[Date Prev][Date Next][Thread Prev][Thread Next][Date Index][Thread Index][Subject Index][Author Index]

insulation - speculation



As i sat freezing in my bed a couple of nights ago, i realized why and
when animals may have developed insulation like feathers and fur.

Consider the fact that Pangea comes together in the late Paleozoic,
causing increased continentality.  This leads to much more extreme
temperatures in many areas than during the earlier periods.  For example,
N.Am. had been very tropical during most of the Paleozoic, but with 
the formation of Pangea comes much increased desert over much of the 
continent, esp. in the late Triassic and Jurassic.  If these areas were
home to terrestrial animals, then the increased variety in temperatures
will affect the ectotherms adversely at night.  Obviously, this opens
up a new niche (or many actually) for animals that can hunt at night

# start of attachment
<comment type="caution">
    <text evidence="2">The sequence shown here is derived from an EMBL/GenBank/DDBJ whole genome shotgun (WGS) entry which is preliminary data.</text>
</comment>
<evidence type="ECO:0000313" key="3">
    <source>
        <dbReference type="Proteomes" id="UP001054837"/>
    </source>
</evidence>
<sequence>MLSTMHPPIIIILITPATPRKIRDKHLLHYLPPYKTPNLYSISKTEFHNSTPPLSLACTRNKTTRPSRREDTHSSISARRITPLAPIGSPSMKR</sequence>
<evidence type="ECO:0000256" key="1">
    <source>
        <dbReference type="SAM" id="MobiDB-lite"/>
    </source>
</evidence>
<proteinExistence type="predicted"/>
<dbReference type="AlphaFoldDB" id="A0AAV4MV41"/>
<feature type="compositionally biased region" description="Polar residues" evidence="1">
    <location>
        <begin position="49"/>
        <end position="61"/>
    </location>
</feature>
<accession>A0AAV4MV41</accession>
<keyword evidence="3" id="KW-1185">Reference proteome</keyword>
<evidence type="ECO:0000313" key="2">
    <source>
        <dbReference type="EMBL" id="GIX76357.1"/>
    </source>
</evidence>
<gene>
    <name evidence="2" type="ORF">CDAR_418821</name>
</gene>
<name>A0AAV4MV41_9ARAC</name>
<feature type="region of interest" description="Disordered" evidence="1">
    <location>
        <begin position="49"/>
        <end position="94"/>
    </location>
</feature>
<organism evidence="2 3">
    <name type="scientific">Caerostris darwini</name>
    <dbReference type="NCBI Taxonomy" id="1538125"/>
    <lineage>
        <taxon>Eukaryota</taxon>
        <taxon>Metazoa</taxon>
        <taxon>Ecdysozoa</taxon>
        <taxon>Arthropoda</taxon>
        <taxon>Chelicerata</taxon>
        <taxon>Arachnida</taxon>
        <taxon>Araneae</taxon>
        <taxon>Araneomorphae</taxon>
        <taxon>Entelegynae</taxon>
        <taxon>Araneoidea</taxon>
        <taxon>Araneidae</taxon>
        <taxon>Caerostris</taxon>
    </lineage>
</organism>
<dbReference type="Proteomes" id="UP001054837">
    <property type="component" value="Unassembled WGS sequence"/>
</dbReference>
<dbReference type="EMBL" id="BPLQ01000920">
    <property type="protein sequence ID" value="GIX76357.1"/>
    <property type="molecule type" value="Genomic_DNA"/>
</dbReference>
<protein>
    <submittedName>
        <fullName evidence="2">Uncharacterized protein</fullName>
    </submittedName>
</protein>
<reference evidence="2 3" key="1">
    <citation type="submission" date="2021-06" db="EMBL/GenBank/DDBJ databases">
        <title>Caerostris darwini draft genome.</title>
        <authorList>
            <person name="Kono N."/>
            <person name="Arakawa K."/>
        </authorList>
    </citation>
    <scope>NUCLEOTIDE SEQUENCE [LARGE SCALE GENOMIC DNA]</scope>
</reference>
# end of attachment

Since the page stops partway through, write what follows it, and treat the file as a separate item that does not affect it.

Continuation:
exploiting all those semi-dormant ectotherms.  This new animal, however,
would have to contend with much colder temps than his diurnal cousins.
Developing insulation would obviously improve that animal's chance for
success in this new niche.  Perhaps this explains how and when insulation
develops. 

brrrrrrrr
b

~~~~~~~~~~~~~~~~~~~~~~~~~~~~~~~~~~~~~~~~~~~~~~~~~~~~~~~~~~~~~~~~~~~~~~
Bonnie A.B. Blackwell,                          bonn@qcvaxa.acc.qc.edu
Dept of Geology,                                off: (718) 997-3332
Queens College, City University of New York,    fax: (718) 997-3299
Dept of Earth \& Environmental Sciences,        fax: (718) 997-3349
The Graduate Center, CUNY,                      fax: (718) 997-3513
Flushing, NY 11367-1597                         messages: (718) 997-3300